Horses and Brain Chemistry- why I used to love the crazy ones…

I’m the type of person that loves a challenge. If you want me to do something, just tell me I can’t, or better yet, that I shouldn’t. I’m happiest when I have a project to work on- a horse that needs training, a horse trailer to fix up, or a trip to plan. The joy for me is in the process more than the result, and I’m drawn to difficult challenges that sometimes get me in over my head. It’s dangerous and nearly impossible? Great! Sign me up!

Heidi, everyone’s favorite psycho mare.

I recently read about the brain science that explains why I’m like that, and many other people are too. Brain chemistry is fascinating to me. Perhaps you’ve heard of dopamine, a chemical released in our brains that produces a feeling of being “high,” just like a drug. If your brain knows that a certain activity will produce a hit of dopamine, then it will compel you to get more of whatever thing resulted in the hit. Dopamine is what causes the feeling of being in love and explains why new couples can’t get enough of each other. Their brains are squirting dopamine left and right, and it’s addictive. Eventually it wears off though, just like a drug, and we go looking for a new high. That explains why people fall “out of love.” It has nothing to do with love. It’s chemistry.

Dopamine also explains why we are all so addicted to our smartphones. Every time you get a like or a comment on Facebook or a notification on any other app, your brain squirts a little dopamine. Your brain actually begins anticipating the hit, and compels you to check your phone over and over again, even if only one in 50 times do you have a notification.  This is called an “intermittent reward.” You have to keep checking because you never know when you’ll get a hit.

The intermittent reward also explains why I’m so willing to work with crazy horses. Sure they buck me off and take all the joy out of riding, but sometimes they’re sweet and, when they are, the flood of dopamine is like a rushing river. I get the biggest sense of accomplishment and a wonderful case of the warm fuzzies, even if overall the horse is still a nightmare.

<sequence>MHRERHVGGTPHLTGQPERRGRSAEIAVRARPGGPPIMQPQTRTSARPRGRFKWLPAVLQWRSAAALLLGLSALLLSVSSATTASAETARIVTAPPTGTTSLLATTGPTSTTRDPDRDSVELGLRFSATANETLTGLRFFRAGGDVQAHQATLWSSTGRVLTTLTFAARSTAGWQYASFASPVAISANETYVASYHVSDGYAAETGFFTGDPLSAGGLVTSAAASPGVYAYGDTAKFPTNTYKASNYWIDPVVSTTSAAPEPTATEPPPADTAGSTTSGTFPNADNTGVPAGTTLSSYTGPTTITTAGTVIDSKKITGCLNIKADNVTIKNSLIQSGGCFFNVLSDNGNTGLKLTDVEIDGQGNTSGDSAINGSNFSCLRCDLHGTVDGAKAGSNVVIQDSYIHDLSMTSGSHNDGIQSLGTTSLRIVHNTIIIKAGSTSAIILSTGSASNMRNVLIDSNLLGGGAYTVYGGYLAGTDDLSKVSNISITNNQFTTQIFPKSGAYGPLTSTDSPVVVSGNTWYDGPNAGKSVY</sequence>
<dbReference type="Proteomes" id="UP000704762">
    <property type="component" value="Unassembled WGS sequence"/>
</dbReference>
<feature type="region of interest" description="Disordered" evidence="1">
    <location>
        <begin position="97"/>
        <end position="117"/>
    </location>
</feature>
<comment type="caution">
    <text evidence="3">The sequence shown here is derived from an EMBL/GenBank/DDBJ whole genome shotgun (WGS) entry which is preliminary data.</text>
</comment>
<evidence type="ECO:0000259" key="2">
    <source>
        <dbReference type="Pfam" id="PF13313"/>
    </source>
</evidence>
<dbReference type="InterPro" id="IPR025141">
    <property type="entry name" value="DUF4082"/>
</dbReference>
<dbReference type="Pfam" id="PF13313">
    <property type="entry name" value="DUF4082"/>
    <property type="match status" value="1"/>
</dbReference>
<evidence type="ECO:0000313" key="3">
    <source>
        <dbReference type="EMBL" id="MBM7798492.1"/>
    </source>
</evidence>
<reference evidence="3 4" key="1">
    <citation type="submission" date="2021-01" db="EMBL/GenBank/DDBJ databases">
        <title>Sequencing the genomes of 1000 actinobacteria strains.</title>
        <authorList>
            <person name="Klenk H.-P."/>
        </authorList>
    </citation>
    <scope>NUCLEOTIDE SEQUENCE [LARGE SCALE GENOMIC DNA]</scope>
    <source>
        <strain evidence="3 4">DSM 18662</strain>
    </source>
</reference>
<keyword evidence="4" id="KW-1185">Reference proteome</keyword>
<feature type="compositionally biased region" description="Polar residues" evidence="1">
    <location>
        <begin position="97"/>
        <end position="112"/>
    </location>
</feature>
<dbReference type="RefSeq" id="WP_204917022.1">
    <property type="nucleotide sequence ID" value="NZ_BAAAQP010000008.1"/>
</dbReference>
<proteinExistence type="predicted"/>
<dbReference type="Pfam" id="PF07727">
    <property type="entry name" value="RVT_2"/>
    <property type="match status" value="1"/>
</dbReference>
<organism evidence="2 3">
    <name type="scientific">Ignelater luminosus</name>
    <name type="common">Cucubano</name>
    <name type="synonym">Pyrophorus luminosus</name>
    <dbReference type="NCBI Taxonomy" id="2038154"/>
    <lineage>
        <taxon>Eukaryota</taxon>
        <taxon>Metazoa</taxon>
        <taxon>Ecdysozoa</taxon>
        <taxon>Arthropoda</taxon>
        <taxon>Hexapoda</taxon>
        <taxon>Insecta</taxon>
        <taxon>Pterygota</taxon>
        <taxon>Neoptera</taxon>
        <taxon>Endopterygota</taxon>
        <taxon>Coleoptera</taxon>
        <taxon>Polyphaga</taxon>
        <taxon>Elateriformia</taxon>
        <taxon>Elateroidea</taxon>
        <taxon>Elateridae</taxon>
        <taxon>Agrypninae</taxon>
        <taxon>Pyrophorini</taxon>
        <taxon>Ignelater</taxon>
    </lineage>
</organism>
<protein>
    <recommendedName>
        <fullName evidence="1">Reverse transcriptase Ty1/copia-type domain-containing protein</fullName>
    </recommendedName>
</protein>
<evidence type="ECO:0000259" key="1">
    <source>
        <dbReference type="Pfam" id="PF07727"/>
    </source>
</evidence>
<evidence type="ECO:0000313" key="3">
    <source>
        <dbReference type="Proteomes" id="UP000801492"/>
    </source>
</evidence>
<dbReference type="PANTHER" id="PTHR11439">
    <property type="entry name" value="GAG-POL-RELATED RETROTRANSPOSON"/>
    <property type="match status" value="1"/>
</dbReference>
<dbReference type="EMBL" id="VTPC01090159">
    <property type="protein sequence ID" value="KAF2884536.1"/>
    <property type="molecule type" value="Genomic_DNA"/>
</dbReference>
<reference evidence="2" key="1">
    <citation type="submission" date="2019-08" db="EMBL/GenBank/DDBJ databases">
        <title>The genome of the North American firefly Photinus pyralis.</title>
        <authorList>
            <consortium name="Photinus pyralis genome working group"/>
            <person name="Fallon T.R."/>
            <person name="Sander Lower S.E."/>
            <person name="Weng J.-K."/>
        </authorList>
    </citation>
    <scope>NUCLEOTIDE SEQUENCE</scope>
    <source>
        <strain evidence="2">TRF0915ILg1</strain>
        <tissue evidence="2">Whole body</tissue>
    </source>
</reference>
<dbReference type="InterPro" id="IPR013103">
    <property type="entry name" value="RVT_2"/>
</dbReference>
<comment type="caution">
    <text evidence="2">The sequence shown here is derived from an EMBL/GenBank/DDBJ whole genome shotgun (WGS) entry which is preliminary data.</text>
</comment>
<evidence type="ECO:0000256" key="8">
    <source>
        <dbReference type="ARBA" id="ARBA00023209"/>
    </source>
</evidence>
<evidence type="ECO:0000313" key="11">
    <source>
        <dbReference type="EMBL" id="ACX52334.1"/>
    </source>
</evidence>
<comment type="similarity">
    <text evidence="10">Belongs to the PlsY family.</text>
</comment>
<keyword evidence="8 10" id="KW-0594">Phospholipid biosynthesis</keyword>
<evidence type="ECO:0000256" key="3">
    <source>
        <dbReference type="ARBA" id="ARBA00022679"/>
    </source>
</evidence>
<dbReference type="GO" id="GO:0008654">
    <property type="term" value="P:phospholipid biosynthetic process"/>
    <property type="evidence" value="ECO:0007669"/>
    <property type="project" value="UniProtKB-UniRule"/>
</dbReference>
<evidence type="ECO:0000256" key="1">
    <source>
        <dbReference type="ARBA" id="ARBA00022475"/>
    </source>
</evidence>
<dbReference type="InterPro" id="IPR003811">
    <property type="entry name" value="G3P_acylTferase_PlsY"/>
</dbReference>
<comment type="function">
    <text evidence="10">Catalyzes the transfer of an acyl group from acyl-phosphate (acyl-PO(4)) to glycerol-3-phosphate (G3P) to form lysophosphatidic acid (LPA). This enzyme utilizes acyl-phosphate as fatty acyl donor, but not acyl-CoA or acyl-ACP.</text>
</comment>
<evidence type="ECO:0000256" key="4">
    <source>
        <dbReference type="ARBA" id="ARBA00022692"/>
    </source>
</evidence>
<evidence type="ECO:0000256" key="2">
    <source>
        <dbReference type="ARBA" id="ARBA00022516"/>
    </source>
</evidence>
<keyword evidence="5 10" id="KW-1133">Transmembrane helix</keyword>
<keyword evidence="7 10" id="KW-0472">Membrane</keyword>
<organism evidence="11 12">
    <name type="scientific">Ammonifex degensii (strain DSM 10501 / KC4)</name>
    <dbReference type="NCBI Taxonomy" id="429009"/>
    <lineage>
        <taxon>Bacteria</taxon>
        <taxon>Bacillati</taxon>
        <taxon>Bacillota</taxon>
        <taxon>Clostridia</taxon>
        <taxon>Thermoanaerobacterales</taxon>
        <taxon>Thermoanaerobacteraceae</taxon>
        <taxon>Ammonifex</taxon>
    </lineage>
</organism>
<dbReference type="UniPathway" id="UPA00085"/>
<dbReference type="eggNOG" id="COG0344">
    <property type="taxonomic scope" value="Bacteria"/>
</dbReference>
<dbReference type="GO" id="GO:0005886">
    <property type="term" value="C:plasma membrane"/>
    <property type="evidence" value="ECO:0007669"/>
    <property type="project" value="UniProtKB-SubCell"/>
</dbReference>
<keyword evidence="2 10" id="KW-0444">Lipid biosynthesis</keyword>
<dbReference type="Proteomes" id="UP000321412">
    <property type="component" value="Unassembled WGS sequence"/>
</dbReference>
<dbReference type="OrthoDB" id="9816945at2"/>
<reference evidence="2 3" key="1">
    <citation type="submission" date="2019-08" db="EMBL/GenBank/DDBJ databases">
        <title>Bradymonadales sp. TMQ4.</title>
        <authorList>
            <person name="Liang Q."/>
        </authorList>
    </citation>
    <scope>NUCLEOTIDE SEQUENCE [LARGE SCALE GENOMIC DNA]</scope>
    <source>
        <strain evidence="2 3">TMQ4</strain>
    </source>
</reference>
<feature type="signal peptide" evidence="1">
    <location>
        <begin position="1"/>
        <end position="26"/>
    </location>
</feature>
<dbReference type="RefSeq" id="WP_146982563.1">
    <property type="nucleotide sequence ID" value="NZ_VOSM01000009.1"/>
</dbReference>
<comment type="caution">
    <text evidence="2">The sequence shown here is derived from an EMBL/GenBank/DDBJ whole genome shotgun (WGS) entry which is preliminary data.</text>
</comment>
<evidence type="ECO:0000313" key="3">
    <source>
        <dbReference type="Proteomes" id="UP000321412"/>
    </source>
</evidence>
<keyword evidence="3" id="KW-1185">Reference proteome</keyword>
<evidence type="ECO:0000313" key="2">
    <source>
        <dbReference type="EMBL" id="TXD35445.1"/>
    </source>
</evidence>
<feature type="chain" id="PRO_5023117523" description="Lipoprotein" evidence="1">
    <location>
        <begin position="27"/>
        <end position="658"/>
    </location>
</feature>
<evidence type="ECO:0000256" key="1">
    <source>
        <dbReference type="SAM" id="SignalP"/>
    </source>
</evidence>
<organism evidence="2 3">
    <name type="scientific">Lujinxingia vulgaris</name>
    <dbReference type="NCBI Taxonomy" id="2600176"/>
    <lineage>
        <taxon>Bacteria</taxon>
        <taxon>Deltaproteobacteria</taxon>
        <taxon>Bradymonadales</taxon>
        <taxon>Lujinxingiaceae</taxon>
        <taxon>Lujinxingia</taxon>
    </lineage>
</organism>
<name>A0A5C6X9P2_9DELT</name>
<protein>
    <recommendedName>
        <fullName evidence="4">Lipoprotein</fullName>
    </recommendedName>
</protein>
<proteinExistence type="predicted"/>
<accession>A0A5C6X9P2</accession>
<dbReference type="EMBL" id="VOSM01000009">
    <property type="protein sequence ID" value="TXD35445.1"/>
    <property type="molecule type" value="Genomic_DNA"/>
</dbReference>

Aaaaaah, dopamine!

In my old age and wisdom, and thanks to reading about how my brain works, I don’t have the same compulsion for a challenge that I used to. I would actually like to ride a sane horse for once, and lucky for me, I have two of them. (One’s a mule, but still.) Now I’m learning to enjoy a different kind of process, not the dopamine high, but the feeling of relaxation that I get when I know I’m not going to die today because my horse decided to rush into oncoming traffic or dump me in the woods.

Horse show ribbons- my favorite source of dopamine.

It’s new territory for me, because up until now most of the time I’ve been what horse people call “overmounted.” In other words, I was riding more horse than I could handle. I was a total beginner on a fresh off the track racehorse. Thank God he’s a saint and I didn’t get hurt, but I was always walking that edge of just barely being in control.

Baron, my ex-racehorse.

I learned a lot from some of those horses, and in some ways it made me a better rider, but my last horse, Heidi, also made me a more fearful rider, and I don’t like that. My skill level has finally caught up to the quality of horse that I own, and now I can enjoy a different sort of process, the one in which I learn to relax.

My mule, Ellie.

For once, I have two equines that are both sound and sane. In the past, I’ve usually only had one of those things at a time, and to do anything competitive or make any real progress as a rider, I need both. What the future has in store for me, I don’t know, but I bet it involves a dopamine hit or two!


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